The largest class ever

It is unusual for a philosophy book written by a famous professional philosopher to be a New York Times bestseller, but here is one: Michael Sandel's Justice: What's the Right Thing to Do?. It is based on Sandel's "Justice" course at Harvard, which has been one of the most popular courses at Harvard since it was first offered about twenty years ago. The class is usually very large, and in Fall 2007, it had 1.115 students, making it the largest class ever at Harvard. I can't imagine what it is like to be teaching such a huge class. I am teaching a 120-student class this semester, and it is already too large for me. My teaching has been improving though. This is the fifth week of the semester and I think I have learnt a few tricks to teach the class more effectively. But it is still not easy. Over a thousand students? No way!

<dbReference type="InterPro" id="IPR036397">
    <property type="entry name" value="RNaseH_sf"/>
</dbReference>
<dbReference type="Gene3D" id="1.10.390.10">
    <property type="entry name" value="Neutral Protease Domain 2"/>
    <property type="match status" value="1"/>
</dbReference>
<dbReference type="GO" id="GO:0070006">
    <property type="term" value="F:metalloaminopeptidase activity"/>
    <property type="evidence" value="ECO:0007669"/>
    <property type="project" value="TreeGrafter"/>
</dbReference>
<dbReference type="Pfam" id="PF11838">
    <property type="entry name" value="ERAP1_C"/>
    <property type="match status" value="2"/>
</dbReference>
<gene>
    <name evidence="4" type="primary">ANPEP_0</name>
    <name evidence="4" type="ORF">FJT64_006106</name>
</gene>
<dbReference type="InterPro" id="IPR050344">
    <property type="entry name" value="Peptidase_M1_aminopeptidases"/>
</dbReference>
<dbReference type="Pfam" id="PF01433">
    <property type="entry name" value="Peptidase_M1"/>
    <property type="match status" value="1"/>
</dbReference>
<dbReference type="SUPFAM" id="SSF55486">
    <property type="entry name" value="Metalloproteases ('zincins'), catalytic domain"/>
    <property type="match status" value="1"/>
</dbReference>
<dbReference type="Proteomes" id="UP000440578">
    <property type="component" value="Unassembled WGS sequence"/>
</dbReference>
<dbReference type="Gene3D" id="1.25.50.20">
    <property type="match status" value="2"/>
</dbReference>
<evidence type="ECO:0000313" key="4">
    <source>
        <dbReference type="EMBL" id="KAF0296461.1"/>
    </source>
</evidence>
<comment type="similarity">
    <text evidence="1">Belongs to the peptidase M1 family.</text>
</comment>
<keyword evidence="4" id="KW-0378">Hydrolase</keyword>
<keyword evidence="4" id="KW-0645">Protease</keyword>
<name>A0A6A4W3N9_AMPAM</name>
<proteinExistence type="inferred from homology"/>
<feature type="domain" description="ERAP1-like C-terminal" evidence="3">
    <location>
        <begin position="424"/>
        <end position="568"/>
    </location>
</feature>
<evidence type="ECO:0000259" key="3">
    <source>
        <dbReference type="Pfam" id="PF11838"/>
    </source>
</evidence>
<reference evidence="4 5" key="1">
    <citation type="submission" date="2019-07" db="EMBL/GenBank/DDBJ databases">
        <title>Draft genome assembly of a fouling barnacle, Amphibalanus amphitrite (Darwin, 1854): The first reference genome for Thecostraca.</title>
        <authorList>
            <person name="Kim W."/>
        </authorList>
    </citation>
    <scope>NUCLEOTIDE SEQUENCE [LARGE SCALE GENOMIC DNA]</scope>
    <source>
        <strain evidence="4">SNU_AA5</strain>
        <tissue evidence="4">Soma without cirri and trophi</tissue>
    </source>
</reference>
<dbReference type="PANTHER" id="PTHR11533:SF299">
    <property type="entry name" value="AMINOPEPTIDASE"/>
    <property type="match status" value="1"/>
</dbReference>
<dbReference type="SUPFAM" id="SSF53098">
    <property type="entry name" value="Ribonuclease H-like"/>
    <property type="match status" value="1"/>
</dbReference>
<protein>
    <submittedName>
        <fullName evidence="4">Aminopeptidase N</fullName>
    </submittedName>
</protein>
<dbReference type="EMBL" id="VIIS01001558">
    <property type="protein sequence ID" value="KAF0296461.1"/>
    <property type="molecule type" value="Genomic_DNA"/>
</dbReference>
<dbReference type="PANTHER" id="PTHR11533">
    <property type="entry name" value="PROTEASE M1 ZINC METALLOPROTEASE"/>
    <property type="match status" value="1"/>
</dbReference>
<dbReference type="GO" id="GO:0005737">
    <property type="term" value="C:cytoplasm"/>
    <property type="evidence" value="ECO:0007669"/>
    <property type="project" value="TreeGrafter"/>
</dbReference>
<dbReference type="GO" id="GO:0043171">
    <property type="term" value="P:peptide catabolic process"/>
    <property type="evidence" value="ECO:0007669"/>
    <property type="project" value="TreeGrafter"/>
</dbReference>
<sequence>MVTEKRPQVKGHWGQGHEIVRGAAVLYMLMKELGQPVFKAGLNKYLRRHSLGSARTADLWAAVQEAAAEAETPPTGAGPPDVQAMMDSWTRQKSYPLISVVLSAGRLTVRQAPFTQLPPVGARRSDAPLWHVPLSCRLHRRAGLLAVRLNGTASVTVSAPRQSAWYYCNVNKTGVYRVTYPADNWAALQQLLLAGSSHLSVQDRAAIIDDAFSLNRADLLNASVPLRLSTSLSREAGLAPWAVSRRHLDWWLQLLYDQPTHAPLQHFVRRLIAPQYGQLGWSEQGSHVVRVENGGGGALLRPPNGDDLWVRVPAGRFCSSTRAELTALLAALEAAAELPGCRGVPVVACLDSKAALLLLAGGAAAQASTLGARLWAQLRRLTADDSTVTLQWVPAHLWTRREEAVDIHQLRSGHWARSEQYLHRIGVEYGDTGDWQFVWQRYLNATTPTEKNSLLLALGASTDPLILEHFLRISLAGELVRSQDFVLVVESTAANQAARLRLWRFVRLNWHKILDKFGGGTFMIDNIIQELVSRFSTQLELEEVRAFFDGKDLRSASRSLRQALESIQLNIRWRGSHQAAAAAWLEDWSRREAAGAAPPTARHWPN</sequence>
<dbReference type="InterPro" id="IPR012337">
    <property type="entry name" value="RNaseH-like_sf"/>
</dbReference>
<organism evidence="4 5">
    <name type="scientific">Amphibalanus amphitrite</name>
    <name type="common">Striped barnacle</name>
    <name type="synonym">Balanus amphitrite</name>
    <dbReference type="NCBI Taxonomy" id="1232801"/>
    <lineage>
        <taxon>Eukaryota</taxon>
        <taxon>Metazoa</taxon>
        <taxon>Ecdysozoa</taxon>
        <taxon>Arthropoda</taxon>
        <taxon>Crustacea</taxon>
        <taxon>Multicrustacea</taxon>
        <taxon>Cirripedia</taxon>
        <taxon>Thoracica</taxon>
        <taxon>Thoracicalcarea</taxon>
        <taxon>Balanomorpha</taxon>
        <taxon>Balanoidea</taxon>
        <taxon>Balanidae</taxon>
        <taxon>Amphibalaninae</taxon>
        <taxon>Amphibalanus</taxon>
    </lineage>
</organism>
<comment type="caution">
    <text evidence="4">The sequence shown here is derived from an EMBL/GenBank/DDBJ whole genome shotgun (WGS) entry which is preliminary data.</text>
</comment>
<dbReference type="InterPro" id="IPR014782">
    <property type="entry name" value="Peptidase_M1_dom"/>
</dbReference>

By the way, I have skimmed through Sandel's book and got the impression that it is a very interesting introduction to moral philosophy.


  1. Cool I'd like to try the book. I'm now reading Ethics and the limits of Philosophy which is too advanced for me.


  2. Ethics and the Limits of Philosophy is one of my favorite philosophy books!

  3. I think one thing to keep in mind is that Sandel most likely has graduate students to help with the grading and even teaching (e.g. discussion sections) and office hours.

    I'm sure if you asked him to do the same the way we do: professor grades everything, has office hours for everyone, etc., he would say that a 1000+ class just couldn't be done.

    He does use technology, apparently (e.g. online discussion boards) in order to extend the classroom environment thereby allowing him to 'field' questions in such a large class.